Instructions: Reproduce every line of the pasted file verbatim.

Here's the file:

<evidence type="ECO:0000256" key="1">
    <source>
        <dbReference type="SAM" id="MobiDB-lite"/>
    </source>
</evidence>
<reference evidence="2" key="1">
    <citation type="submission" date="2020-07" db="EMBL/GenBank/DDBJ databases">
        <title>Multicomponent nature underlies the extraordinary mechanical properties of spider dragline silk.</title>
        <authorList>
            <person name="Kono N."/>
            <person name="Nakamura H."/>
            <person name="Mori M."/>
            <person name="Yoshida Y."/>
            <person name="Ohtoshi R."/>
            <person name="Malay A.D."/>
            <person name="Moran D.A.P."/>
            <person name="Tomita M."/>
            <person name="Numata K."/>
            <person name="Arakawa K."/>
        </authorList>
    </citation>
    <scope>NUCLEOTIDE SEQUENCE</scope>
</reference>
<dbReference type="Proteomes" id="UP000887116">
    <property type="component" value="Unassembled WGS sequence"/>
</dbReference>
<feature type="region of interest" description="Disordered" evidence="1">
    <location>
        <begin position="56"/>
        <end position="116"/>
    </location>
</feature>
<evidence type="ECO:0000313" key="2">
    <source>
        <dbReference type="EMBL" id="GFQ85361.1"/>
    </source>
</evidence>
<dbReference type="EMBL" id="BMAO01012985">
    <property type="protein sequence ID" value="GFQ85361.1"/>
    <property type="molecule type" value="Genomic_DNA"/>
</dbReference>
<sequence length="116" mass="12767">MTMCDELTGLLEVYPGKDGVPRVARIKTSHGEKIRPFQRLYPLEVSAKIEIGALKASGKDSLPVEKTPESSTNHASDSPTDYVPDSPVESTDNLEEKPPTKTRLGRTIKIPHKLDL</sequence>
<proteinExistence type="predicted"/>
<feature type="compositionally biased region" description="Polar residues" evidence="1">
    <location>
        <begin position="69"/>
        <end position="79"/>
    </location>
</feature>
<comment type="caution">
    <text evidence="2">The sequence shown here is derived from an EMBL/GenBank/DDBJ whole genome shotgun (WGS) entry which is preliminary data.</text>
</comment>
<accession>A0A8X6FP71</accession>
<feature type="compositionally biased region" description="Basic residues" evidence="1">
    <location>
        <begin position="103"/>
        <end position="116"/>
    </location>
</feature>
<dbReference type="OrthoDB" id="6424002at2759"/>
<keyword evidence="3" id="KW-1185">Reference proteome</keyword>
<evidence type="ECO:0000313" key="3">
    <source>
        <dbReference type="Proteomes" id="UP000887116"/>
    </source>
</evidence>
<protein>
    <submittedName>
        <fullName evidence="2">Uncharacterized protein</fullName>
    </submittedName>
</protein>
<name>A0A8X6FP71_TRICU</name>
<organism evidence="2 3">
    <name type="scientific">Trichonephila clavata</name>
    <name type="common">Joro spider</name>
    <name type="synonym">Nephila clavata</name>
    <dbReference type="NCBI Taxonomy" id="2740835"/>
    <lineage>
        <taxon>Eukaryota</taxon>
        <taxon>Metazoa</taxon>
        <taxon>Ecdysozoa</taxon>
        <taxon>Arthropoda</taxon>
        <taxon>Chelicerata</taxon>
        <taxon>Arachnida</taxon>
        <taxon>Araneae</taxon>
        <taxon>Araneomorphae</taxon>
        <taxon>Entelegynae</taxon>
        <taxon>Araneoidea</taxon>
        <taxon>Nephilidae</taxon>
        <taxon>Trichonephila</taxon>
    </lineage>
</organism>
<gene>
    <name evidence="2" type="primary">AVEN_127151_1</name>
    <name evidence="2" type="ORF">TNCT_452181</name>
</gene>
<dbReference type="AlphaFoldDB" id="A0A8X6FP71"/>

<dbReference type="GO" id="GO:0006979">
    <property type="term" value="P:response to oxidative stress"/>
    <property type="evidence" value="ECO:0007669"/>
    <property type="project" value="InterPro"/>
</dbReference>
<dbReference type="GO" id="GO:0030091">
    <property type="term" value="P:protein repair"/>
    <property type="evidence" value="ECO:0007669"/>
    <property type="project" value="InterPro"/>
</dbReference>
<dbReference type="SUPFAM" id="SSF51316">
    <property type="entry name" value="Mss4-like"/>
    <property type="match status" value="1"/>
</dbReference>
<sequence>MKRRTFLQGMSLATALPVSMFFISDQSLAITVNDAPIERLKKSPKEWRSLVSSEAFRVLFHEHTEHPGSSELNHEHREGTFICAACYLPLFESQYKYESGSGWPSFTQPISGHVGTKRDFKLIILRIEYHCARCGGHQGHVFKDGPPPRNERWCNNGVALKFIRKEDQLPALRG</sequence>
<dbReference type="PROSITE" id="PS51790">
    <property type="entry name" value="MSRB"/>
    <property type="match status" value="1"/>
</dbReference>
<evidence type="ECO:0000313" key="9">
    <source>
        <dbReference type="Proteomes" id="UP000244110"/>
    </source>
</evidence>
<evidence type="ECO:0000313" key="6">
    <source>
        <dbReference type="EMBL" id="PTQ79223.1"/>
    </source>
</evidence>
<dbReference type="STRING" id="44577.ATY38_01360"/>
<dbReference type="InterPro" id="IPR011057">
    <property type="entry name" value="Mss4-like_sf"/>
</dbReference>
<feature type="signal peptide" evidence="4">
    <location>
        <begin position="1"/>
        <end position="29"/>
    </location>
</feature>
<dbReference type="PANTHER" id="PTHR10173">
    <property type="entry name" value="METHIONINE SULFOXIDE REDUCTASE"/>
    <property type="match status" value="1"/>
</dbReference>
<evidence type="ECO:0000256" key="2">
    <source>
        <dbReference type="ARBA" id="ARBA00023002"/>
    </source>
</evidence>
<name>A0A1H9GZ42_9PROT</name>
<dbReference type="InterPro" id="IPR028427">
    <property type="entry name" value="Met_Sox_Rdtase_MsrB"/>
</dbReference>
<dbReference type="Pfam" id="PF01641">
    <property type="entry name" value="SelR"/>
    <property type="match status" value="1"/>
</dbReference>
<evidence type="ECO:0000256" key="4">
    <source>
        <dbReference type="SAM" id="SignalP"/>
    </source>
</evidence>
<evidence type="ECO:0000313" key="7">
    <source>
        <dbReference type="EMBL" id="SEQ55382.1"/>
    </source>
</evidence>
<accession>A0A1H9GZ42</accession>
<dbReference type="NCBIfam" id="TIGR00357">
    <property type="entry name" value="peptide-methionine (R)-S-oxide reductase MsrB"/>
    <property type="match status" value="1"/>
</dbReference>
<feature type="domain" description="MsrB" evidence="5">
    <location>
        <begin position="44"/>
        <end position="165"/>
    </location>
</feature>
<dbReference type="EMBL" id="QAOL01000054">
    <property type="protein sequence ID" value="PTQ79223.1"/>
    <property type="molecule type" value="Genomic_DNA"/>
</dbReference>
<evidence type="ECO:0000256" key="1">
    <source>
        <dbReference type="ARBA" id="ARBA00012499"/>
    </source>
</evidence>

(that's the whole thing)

<evidence type="ECO:0000256" key="1">
    <source>
        <dbReference type="SAM" id="MobiDB-lite"/>
    </source>
</evidence>
<reference evidence="2" key="1">
    <citation type="submission" date="2020-07" db="EMBL/GenBank/DDBJ databases">
        <title>Multicomponent nature underlies the extraordinary mechanical properties of spider dragline silk.</title>
        <authorList>
            <person name="Kono N."/>
            <person name="Nakamura H."/>
            <person name="Mori M."/>
            <person name="Yoshida Y."/>
            <person name="Ohtoshi R."/>
            <person name="Malay A.D."/>
            <person name="Moran D.A.P."/>
            <person name="Tomita M."/>
            <person name="Numata K."/>
            <person name="Arakawa K."/>
        </authorList>
    </citation>
    <scope>NUCLEOTIDE SEQUENCE</scope>
</reference>
<dbReference type="Proteomes" id="UP000887116">
    <property type="component" value="Unassembled WGS sequence"/>
</dbReference>
<feature type="region of interest" description="Disordered" evidence="1">
    <location>
        <begin position="56"/>
        <end position="116"/>
    </location>
</feature>
<evidence type="ECO:0000313" key="2">
    <source>
        <dbReference type="EMBL" id="GFQ85361.1"/>
    </source>
</evidence>
<dbReference type="EMBL" id="BMAO01012985">
    <property type="protein sequence ID" value="GFQ85361.1"/>
    <property type="molecule type" value="Genomic_DNA"/>
</dbReference>
<sequence length="116" mass="12767">MTMCDELTGLLEVYPGKDGVPRVARIKTSHGEKIRPFQRLYPLEVSAKIEIGALKASGKDSLPVEKTPESSTNHASDSPTDYVPDSPVESTDNLEEKPPTKTRLGRTIKIPHKLDL</sequence>
<proteinExistence type="predicted"/>
<feature type="compositionally biased region" description="Polar residues" evidence="1">
    <location>
        <begin position="69"/>
        <end position="79"/>
    </location>
</feature>
<comment type="caution">
    <text evidence="2">The sequence shown here is derived from an EMBL/GenBank/DDBJ whole genome shotgun (WGS) entry which is preliminary data.</text>
</comment>
<accession>A0A8X6FP71</accession>
<feature type="compositionally biased region" description="Basic residues" evidence="1">
    <location>
        <begin position="103"/>
        <end position="116"/>
    </location>
</feature>
<dbReference type="OrthoDB" id="6424002at2759"/>
<keyword evidence="3" id="KW-1185">Reference proteome</keyword>
<evidence type="ECO:0000313" key="3">
    <source>
        <dbReference type="Proteomes" id="UP000887116"/>
    </source>
</evidence>
<protein>
    <submittedName>
        <fullName evidence="2">Uncharacterized protein</fullName>
    </submittedName>
</protein>
<name>A0A8X6FP71_TRICU</name>
<organism evidence="2 3">
    <name type="scientific">Trichonephila clavata</name>
    <name type="common">Joro spider</name>
    <name type="synonym">Nephila clavata</name>
    <dbReference type="NCBI Taxonomy" id="2740835"/>
    <lineage>
        <taxon>Eukaryota</taxon>
        <taxon>Metazoa</taxon>
        <taxon>Ecdysozoa</taxon>
        <taxon>Arthropoda</taxon>
        <taxon>Chelicerata</taxon>
        <taxon>Arachnida</taxon>
        <taxon>Araneae</taxon>
        <taxon>Araneomorphae</taxon>
        <taxon>Entelegynae</taxon>
        <taxon>Araneoidea</taxon>
        <taxon>Nephilidae</taxon>
        <taxon>Trichonephila</taxon>
    </lineage>
</organism>
<gene>
    <name evidence="2" type="primary">AVEN_127151_1</name>
    <name evidence="2" type="ORF">TNCT_452181</name>
</gene>
<dbReference type="AlphaFoldDB" id="A0A8X6FP71"/>

<dbReference type="GO" id="GO:0006979">
    <property type="term" value="P:response to oxidative stress"/>
    <property type="evidence" value="ECO:0007669"/>
    <property type="project" value="InterPro"/>
</dbReference>
<dbReference type="GO" id="GO:0030091">
    <property type="term" value="P:protein repair"/>
    <property type="evidence" value="ECO:0007669"/>
    <property type="project" value="InterPro"/>
</dbReference>
<dbReference type="SUPFAM" id="SSF51316">
    <property type="entry name" value="Mss4-like"/>
    <property type="match status" value="1"/>
</dbReference>
<sequence>MKRRTFLQGMSLATALPVSMFFISDQSLAITVNDAPIERLKKSPKEWRSLVSSEAFRVLFHEHTEHPGSSELNHEHREGTFICAACYLPLFESQYKYESGSGWPSFTQPISGHVGTKRDFKLIILRIEYHCARCGGHQGHVFKDGPPPRNERWCNNGVALKFIRKEDQLPALRG</sequence>
<dbReference type="PROSITE" id="PS51790">
    <property type="entry name" value="MSRB"/>
    <property type="match status" value="1"/>
</dbReference>
<evidence type="ECO:0000313" key="9">
    <source>
        <dbReference type="Proteomes" id="UP000244110"/>
    </source>
</evidence>
<evidence type="ECO:0000313" key="6">
    <source>
        <dbReference type="EMBL" id="PTQ79223.1"/>
    </source>
</evidence>
<dbReference type="STRING" id="44577.ATY38_01360"/>
<dbReference type="InterPro" id="IPR011057">
    <property type="entry name" value="Mss4-like_sf"/>
</dbReference>
<feature type="signal peptide" evidence="4">
    <location>
        <begin position="1"/>
        <end position="29"/>
    </location>
</feature>
<dbReference type="PANTHER" id="PTHR10173">
    <property type="entry name" value="METHIONINE SULFOXIDE REDUCTASE"/>
    <property type="match status" value="1"/>
</dbReference>
<evidence type="ECO:0000256" key="2">
    <source>
        <dbReference type="ARBA" id="ARBA00023002"/>
    </source>
</evidence>
<name>A0A1H9GZ42_9PROT</name>
<dbReference type="InterPro" id="IPR028427">
    <property type="entry name" value="Met_Sox_Rdtase_MsrB"/>
</dbReference>
<dbReference type="Pfam" id="PF01641">
    <property type="entry name" value="SelR"/>
    <property type="match status" value="1"/>
</dbReference>
<evidence type="ECO:0000256" key="4">
    <source>
        <dbReference type="SAM" id="SignalP"/>
    </source>
</evidence>
<evidence type="ECO:0000313" key="7">
    <source>
        <dbReference type="EMBL" id="SEQ55382.1"/>
    </source>
</evidence>
<accession>A0A1H9GZ42</accession>
<dbReference type="NCBIfam" id="TIGR00357">
    <property type="entry name" value="peptide-methionine (R)-S-oxide reductase MsrB"/>
    <property type="match status" value="1"/>
</dbReference>
<feature type="domain" description="MsrB" evidence="5">
    <location>
        <begin position="44"/>
        <end position="165"/>
    </location>
</feature>
<dbReference type="EMBL" id="QAOL01000054">
    <property type="protein sequence ID" value="PTQ79223.1"/>
    <property type="molecule type" value="Genomic_DNA"/>
</dbReference>
<evidence type="ECO:0000256" key="1">
    <source>
        <dbReference type="ARBA" id="ARBA00012499"/>
    </source>
</evidence>